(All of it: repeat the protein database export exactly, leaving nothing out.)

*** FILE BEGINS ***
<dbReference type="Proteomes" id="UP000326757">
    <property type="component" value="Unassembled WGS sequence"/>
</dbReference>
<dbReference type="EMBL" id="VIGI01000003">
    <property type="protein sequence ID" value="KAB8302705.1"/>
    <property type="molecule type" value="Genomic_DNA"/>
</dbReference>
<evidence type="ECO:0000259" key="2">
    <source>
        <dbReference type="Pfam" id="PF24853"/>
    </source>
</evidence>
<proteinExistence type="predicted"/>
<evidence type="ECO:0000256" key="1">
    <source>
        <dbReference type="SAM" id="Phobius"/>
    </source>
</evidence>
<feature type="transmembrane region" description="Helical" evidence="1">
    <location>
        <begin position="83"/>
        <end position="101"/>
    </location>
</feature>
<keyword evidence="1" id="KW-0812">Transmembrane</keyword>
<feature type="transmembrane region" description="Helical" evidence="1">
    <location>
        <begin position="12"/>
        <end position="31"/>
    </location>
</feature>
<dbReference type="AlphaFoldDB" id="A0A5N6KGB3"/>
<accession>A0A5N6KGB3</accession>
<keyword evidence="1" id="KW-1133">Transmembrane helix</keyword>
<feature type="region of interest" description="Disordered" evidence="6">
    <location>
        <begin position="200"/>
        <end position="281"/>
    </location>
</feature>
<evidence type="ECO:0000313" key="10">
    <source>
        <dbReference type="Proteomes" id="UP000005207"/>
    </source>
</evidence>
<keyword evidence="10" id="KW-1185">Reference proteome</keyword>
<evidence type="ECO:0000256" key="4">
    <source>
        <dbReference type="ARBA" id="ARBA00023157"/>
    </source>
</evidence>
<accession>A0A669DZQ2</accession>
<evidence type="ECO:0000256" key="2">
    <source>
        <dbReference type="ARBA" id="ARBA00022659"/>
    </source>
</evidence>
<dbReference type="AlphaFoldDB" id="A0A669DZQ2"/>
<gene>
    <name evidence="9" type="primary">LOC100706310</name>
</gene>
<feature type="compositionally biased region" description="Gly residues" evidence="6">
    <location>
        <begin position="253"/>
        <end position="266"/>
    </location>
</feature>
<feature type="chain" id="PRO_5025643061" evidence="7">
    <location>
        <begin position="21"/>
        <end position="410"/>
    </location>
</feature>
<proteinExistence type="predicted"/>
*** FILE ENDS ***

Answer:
<dbReference type="Proteomes" id="UP000326757">
    <property type="component" value="Unassembled WGS sequence"/>
</dbReference>
<dbReference type="EMBL" id="VIGI01000003">
    <property type="protein sequence ID" value="KAB8302705.1"/>
    <property type="molecule type" value="Genomic_DNA"/>
</dbReference>
<evidence type="ECO:0000259" key="2">
    <source>
        <dbReference type="Pfam" id="PF24853"/>
    </source>
</evidence>
<proteinExistence type="predicted"/>
<evidence type="ECO:0000256" key="1">
    <source>
        <dbReference type="SAM" id="Phobius"/>
    </source>
</evidence>
<feature type="transmembrane region" description="Helical" evidence="1">
    <location>
        <begin position="83"/>
        <end position="101"/>
    </location>
</feature>
<keyword evidence="1" id="KW-0812">Transmembrane</keyword>
<feature type="transmembrane region" description="Helical" evidence="1">
    <location>
        <begin position="12"/>
        <end position="31"/>
    </location>
</feature>
<dbReference type="AlphaFoldDB" id="A0A5N6KGB3"/>
<accession>A0A5N6KGB3</accession>
<keyword evidence="1" id="KW-1133">Transmembrane helix</keyword>
<feature type="region of interest" description="Disordered" evidence="6">
    <location>
        <begin position="200"/>
        <end position="281"/>
    </location>
</feature>
<evidence type="ECO:0000313" key="10">
    <source>
        <dbReference type="Proteomes" id="UP000005207"/>
    </source>
</evidence>
<keyword evidence="10" id="KW-1185">Reference proteome</keyword>
<evidence type="ECO:0000256" key="4">
    <source>
        <dbReference type="ARBA" id="ARBA00023157"/>
    </source>
</evidence>
<accession>A0A669DZQ2</accession>
<evidence type="ECO:0000256" key="2">
    <source>
        <dbReference type="ARBA" id="ARBA00022659"/>
    </source>
</evidence>
<dbReference type="AlphaFoldDB" id="A0A669DZQ2"/>
<gene>
    <name evidence="9" type="primary">LOC100706310</name>
</gene>
<feature type="compositionally biased region" description="Gly residues" evidence="6">
    <location>
        <begin position="253"/>
        <end position="266"/>
    </location>
</feature>
<feature type="chain" id="PRO_5025643061" evidence="7">
    <location>
        <begin position="21"/>
        <end position="410"/>
    </location>
</feature>
<proteinExistence type="predicted"/>